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Behavior Change Can Be Difficult – Use the ‘Nudge’ For Real Results

What makes things work? More specifically, what is the final push, shove, jerk, bump, prod or jolt that must occur to see a project completed or to convince your team or customers that you would like them to change their behavior so that it lines up with your goals?  My professional writer friend knows the perils of pausing when writing a book. He halted for months, and his book risked stillbirth. A conversation with another fine writer embarrassed him, and he finished. His conversation is emblematic of my new favorite word — nudge — that propelled him past the finish line. The reverse is the Ph.D. candidate who is still allegedly writing that dissertation 10 years later.

The nudge idea is fascinating because of the complexity of decision making.  Behavioral changes can be seemingly difficult and in business, expensive. It’s no wonder that the nudge concept is popular with behavioral economists.

Richard Thaler (a University of Chicago professor and Nobel Prize Economics winner) launched the idea with co-writer Cass R. Sunstein, a Harvard law professor. His book, Nudge, gained steam during the economic crisis of 2008 when our banking and mortgage industry began to slope southward. I liked the notion that a nudge rests on easy choice, rejection (you might not agree with it) and a free market approach. Thaler says that a nudge “is any aspect of the choice architecture that alters people’s behavior in a predictable way without forbidding any options or significantly changing their economic incentives. To count as a mere nudge, the intervention must be easy and cheap to avoid. Nudges are not mandates. Putting the fruit at eye level counts as a nudge. Banning junk food does not.” You might disagree with Thaler, but the 2008 book is still in print, which would suggest its publishing (and idea-producing) durability.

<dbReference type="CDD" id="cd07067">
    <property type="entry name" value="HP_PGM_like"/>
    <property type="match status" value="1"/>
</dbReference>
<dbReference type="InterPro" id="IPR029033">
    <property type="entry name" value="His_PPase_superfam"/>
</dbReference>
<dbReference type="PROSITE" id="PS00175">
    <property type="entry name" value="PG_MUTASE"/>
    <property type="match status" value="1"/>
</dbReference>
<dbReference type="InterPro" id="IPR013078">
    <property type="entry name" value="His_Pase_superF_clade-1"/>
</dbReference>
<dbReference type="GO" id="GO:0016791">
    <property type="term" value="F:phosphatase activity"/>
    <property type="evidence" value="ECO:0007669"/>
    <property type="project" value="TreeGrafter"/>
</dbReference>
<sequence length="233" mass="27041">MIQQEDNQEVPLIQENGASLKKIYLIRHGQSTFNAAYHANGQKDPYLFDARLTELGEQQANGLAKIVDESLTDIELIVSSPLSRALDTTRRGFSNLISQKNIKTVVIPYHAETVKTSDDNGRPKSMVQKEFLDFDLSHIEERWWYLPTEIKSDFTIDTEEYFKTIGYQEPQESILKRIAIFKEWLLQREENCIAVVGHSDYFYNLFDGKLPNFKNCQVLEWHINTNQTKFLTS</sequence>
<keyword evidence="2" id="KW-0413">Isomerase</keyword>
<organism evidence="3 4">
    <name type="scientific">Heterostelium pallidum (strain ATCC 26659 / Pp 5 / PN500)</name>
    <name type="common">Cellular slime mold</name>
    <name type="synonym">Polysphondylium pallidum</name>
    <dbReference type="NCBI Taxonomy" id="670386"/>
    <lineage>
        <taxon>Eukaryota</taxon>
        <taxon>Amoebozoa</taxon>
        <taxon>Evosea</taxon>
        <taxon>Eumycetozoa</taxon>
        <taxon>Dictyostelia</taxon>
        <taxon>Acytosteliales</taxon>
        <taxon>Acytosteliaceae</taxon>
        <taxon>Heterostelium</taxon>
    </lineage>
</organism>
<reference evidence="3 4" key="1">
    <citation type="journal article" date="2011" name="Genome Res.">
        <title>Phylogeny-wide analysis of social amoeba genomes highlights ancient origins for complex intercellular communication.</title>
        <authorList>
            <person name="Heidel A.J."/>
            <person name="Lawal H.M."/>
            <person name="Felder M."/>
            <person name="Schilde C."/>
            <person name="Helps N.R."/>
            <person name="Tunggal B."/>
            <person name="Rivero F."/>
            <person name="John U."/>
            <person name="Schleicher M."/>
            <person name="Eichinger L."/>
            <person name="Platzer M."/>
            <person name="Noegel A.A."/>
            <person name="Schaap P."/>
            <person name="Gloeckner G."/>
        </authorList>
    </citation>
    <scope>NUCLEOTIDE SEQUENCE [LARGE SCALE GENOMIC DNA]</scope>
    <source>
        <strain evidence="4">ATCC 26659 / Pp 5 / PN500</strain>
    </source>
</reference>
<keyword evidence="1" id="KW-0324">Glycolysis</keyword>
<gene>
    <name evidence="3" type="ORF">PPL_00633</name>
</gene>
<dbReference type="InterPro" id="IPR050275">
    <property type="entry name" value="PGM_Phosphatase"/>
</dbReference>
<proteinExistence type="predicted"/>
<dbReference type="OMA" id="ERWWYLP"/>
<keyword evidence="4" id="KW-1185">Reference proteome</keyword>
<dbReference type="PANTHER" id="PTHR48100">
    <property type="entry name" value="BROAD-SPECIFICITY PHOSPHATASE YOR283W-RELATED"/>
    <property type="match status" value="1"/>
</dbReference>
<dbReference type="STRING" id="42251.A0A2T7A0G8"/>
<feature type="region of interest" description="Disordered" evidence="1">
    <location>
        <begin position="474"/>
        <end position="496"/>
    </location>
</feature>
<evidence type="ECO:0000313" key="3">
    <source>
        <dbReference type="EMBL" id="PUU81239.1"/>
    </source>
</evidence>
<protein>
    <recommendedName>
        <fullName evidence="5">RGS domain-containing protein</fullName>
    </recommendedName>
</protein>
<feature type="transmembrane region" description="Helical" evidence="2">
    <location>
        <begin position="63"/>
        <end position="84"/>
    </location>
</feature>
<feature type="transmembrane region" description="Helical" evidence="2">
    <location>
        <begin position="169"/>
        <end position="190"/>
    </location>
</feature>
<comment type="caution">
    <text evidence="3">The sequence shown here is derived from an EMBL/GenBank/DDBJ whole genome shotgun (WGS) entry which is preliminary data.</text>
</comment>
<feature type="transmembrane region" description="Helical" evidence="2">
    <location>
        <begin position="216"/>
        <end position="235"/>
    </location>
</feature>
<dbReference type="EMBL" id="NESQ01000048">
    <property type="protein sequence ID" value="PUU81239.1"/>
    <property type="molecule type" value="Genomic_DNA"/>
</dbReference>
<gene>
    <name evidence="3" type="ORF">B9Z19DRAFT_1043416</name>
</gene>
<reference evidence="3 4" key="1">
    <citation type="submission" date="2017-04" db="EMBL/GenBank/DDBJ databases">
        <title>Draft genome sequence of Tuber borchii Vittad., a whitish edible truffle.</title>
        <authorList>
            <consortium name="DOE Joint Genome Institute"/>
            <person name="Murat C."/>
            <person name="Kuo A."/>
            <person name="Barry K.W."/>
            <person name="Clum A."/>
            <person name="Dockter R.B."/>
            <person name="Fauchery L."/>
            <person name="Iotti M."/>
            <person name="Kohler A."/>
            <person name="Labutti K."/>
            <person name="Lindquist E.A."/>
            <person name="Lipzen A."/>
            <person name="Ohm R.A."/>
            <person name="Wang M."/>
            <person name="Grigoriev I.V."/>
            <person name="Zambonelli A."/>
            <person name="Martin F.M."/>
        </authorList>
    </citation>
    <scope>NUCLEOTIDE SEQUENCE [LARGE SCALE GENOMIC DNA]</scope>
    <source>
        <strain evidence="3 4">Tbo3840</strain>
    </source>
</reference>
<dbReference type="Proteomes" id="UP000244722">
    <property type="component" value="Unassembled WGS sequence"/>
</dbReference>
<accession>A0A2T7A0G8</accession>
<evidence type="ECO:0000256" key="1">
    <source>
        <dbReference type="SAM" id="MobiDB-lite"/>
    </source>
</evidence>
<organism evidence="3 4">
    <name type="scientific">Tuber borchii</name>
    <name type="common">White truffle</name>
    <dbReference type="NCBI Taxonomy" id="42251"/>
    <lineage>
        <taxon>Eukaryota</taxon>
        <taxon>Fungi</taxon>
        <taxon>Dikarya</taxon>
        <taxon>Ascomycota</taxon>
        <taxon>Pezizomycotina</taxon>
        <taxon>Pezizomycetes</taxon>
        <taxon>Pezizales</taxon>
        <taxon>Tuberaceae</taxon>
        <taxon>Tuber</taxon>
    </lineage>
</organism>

Need a few examples? Thaler points to efforts at improving employee participation in employer-sponsored retirement plans. The nudge? Auto-enrollment. Simple, elegant, low cost and so obvious (in hindsight). Recent studies show auto-enrollment participation rates at 87 percent compared with 63 percent without auto-enrollment.

Another example is Texas and roadside litter. The nudge was a slogan, “Don’t mess with Texas.” The motto appears to have a tinge of the “be proud you’re a Texan” attached to it. In its first year of adoption, littering fell 29 percent. Here’s Thaler’s observation: “In its first six years, there was a 72 percent reduction in visible roadside litter. All this happened not through mandates, threats or coercion but through a creative nudge.” Thaler says upward of 95 percent of Texans were aware of the slogan.

But what does all this mean, as a friend of mine often says. How does it translate as an advantage to utility implementers, program managers or executives within the utility industry? 

First, you need a nudge. Everyone, and I repeat, everyone falls prey to the predictable. For the sake of becoming more productive and creative (and giving you the answer when your boss or customer asks, “what’s next?”) it says that some solutions, not all, but some, are solvable by a simple nudge and not a complex engineering of a solution. Don’t think complex, think simple.

Second, the beautiful part of a nudge is that even if it doesn’t work in your case, you won’t have spent half of your budget on the scheme. The best nudges are usually low-cost, and the results are trackable. It allows you to show off to your employer or customers that it works while demonstrating your fiscal restraint. Can there be anything better?

Third, lest I forget, my headline was the nudge.

Ryan Kiscaden's picture

Thank Ryan for the Post!

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